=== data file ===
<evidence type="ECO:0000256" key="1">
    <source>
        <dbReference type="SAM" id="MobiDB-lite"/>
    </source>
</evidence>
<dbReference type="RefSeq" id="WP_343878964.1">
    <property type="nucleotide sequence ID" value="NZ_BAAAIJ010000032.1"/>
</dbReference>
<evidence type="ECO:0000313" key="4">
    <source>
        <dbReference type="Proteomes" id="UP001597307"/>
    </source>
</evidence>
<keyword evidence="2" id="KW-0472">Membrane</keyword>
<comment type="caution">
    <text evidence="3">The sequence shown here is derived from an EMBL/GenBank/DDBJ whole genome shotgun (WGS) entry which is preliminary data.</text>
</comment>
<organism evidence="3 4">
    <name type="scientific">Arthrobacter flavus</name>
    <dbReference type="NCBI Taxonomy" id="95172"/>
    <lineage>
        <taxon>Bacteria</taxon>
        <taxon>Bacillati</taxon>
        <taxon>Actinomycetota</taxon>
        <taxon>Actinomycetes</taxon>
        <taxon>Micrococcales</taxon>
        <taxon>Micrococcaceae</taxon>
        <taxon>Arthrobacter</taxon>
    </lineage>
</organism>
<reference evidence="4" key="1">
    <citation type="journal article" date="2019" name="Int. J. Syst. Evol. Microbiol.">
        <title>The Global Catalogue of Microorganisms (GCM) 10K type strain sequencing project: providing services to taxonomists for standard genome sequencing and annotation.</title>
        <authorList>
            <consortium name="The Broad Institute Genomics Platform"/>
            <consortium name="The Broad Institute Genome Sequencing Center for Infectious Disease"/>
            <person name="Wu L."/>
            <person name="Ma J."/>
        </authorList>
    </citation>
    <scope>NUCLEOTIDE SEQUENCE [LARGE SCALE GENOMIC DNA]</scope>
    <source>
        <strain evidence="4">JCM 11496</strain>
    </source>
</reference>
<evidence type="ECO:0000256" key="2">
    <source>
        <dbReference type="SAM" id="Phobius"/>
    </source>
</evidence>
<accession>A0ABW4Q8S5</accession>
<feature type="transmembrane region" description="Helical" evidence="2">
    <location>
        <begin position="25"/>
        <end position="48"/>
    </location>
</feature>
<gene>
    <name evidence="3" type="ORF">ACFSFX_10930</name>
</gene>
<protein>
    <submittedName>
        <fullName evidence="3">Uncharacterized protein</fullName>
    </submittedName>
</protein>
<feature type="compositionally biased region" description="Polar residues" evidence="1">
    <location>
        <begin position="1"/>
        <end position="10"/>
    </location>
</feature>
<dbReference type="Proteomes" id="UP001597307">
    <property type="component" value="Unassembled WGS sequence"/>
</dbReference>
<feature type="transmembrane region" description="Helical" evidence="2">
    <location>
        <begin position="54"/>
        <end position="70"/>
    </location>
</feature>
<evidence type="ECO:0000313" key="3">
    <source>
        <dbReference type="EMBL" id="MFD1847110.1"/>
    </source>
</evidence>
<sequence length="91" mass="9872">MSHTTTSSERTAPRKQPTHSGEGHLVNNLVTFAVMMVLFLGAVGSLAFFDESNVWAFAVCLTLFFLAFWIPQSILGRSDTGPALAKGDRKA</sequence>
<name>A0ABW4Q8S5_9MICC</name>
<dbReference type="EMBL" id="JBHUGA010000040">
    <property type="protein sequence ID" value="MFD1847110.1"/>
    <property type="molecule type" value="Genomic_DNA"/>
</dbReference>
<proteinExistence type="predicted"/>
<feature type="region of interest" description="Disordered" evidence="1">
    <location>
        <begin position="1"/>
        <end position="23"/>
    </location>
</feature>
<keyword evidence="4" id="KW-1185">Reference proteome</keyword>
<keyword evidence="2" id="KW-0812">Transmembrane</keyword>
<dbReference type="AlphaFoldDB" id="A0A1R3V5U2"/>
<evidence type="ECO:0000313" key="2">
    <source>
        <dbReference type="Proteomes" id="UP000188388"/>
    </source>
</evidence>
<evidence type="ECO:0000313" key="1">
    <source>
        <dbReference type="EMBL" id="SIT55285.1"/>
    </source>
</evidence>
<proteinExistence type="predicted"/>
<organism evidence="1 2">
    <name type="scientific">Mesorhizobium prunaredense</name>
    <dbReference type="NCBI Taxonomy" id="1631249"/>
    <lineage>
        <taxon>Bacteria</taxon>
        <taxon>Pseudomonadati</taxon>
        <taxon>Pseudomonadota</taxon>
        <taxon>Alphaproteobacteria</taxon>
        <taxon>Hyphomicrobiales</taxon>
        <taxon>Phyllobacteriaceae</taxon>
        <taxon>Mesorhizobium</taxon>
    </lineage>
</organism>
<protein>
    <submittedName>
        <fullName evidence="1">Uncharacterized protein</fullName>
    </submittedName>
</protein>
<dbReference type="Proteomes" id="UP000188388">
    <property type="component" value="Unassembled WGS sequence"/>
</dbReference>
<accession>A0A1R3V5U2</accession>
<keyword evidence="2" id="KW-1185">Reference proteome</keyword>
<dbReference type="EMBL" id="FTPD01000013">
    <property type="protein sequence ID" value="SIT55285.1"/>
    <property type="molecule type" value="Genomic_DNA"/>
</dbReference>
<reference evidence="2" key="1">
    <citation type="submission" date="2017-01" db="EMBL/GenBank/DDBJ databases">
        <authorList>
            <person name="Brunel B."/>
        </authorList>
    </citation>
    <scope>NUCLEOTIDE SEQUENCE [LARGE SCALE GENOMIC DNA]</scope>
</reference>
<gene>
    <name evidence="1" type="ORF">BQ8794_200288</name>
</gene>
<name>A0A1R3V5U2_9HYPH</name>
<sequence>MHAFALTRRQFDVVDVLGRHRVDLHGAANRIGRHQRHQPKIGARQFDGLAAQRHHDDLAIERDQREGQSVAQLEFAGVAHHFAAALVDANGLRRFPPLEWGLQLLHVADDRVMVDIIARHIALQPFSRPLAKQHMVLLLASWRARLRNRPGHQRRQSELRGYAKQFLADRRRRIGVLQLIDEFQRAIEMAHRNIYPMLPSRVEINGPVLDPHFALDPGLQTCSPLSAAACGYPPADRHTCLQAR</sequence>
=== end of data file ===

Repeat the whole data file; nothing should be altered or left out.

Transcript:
<evidence type="ECO:0000256" key="1">
    <source>
        <dbReference type="SAM" id="MobiDB-lite"/>
    </source>
</evidence>
<dbReference type="RefSeq" id="WP_343878964.1">
    <property type="nucleotide sequence ID" value="NZ_BAAAIJ010000032.1"/>
</dbReference>
<evidence type="ECO:0000313" key="4">
    <source>
        <dbReference type="Proteomes" id="UP001597307"/>
    </source>
</evidence>
<keyword evidence="2" id="KW-0472">Membrane</keyword>
<comment type="caution">
    <text evidence="3">The sequence shown here is derived from an EMBL/GenBank/DDBJ whole genome shotgun (WGS) entry which is preliminary data.</text>
</comment>
<organism evidence="3 4">
    <name type="scientific">Arthrobacter flavus</name>
    <dbReference type="NCBI Taxonomy" id="95172"/>
    <lineage>
        <taxon>Bacteria</taxon>
        <taxon>Bacillati</taxon>
        <taxon>Actinomycetota</taxon>
        <taxon>Actinomycetes</taxon>
        <taxon>Micrococcales</taxon>
        <taxon>Micrococcaceae</taxon>
        <taxon>Arthrobacter</taxon>
    </lineage>
</organism>
<reference evidence="4" key="1">
    <citation type="journal article" date="2019" name="Int. J. Syst. Evol. Microbiol.">
        <title>The Global Catalogue of Microorganisms (GCM) 10K type strain sequencing project: providing services to taxonomists for standard genome sequencing and annotation.</title>
        <authorList>
            <consortium name="The Broad Institute Genomics Platform"/>
            <consortium name="The Broad Institute Genome Sequencing Center for Infectious Disease"/>
            <person name="Wu L."/>
            <person name="Ma J."/>
        </authorList>
    </citation>
    <scope>NUCLEOTIDE SEQUENCE [LARGE SCALE GENOMIC DNA]</scope>
    <source>
        <strain evidence="4">JCM 11496</strain>
    </source>
</reference>
<evidence type="ECO:0000256" key="2">
    <source>
        <dbReference type="SAM" id="Phobius"/>
    </source>
</evidence>
<accession>A0ABW4Q8S5</accession>
<feature type="transmembrane region" description="Helical" evidence="2">
    <location>
        <begin position="25"/>
        <end position="48"/>
    </location>
</feature>
<gene>
    <name evidence="3" type="ORF">ACFSFX_10930</name>
</gene>
<protein>
    <submittedName>
        <fullName evidence="3">Uncharacterized protein</fullName>
    </submittedName>
</protein>
<feature type="compositionally biased region" description="Polar residues" evidence="1">
    <location>
        <begin position="1"/>
        <end position="10"/>
    </location>
</feature>
<dbReference type="Proteomes" id="UP001597307">
    <property type="component" value="Unassembled WGS sequence"/>
</dbReference>
<feature type="transmembrane region" description="Helical" evidence="2">
    <location>
        <begin position="54"/>
        <end position="70"/>
    </location>
</feature>
<evidence type="ECO:0000313" key="3">
    <source>
        <dbReference type="EMBL" id="MFD1847110.1"/>
    </source>
</evidence>
<sequence length="91" mass="9872">MSHTTTSSERTAPRKQPTHSGEGHLVNNLVTFAVMMVLFLGAVGSLAFFDESNVWAFAVCLTLFFLAFWIPQSILGRSDTGPALAKGDRKA</sequence>
<name>A0ABW4Q8S5_9MICC</name>
<dbReference type="EMBL" id="JBHUGA010000040">
    <property type="protein sequence ID" value="MFD1847110.1"/>
    <property type="molecule type" value="Genomic_DNA"/>
</dbReference>
<proteinExistence type="predicted"/>
<feature type="region of interest" description="Disordered" evidence="1">
    <location>
        <begin position="1"/>
        <end position="23"/>
    </location>
</feature>
<keyword evidence="4" id="KW-1185">Reference proteome</keyword>
<keyword evidence="2" id="KW-0812">Transmembrane</keyword>
<dbReference type="AlphaFoldDB" id="A0A1R3V5U2"/>
<evidence type="ECO:0000313" key="2">
    <source>
        <dbReference type="Proteomes" id="UP000188388"/>
    </source>
</evidence>
<evidence type="ECO:0000313" key="1">
    <source>
        <dbReference type="EMBL" id="SIT55285.1"/>
    </source>
</evidence>
<proteinExistence type="predicted"/>
<organism evidence="1 2">
    <name type="scientific">Mesorhizobium prunaredense</name>
    <dbReference type="NCBI Taxonomy" id="1631249"/>
    <lineage>
        <taxon>Bacteria</taxon>
        <taxon>Pseudomonadati</taxon>
        <taxon>Pseudomonadota</taxon>
        <taxon>Alphaproteobacteria</taxon>
        <taxon>Hyphomicrobiales</taxon>
        <taxon>Phyllobacteriaceae</taxon>
        <taxon>Mesorhizobium</taxon>
    </lineage>
</organism>
<protein>
    <submittedName>
        <fullName evidence="1">Uncharacterized protein</fullName>
    </submittedName>
</protein>
<dbReference type="Proteomes" id="UP000188388">
    <property type="component" value="Unassembled WGS sequence"/>
</dbReference>
<accession>A0A1R3V5U2</accession>
<keyword evidence="2" id="KW-1185">Reference proteome</keyword>
<dbReference type="EMBL" id="FTPD01000013">
    <property type="protein sequence ID" value="SIT55285.1"/>
    <property type="molecule type" value="Genomic_DNA"/>
</dbReference>
<reference evidence="2" key="1">
    <citation type="submission" date="2017-01" db="EMBL/GenBank/DDBJ databases">
        <authorList>
            <person name="Brunel B."/>
        </authorList>
    </citation>
    <scope>NUCLEOTIDE SEQUENCE [LARGE SCALE GENOMIC DNA]</scope>
</reference>
<gene>
    <name evidence="1" type="ORF">BQ8794_200288</name>
</gene>
<name>A0A1R3V5U2_9HYPH</name>
<sequence>MHAFALTRRQFDVVDVLGRHRVDLHGAANRIGRHQRHQPKIGARQFDGLAAQRHHDDLAIERDQREGQSVAQLEFAGVAHHFAAALVDANGLRRFPPLEWGLQLLHVADDRVMVDIIARHIALQPFSRPLAKQHMVLLLASWRARLRNRPGHQRRQSELRGYAKQFLADRRRRIGVLQLIDEFQRAIEMAHRNIYPMLPSRVEINGPVLDPHFALDPGLQTCSPLSAAACGYPPADRHTCLQAR</sequence>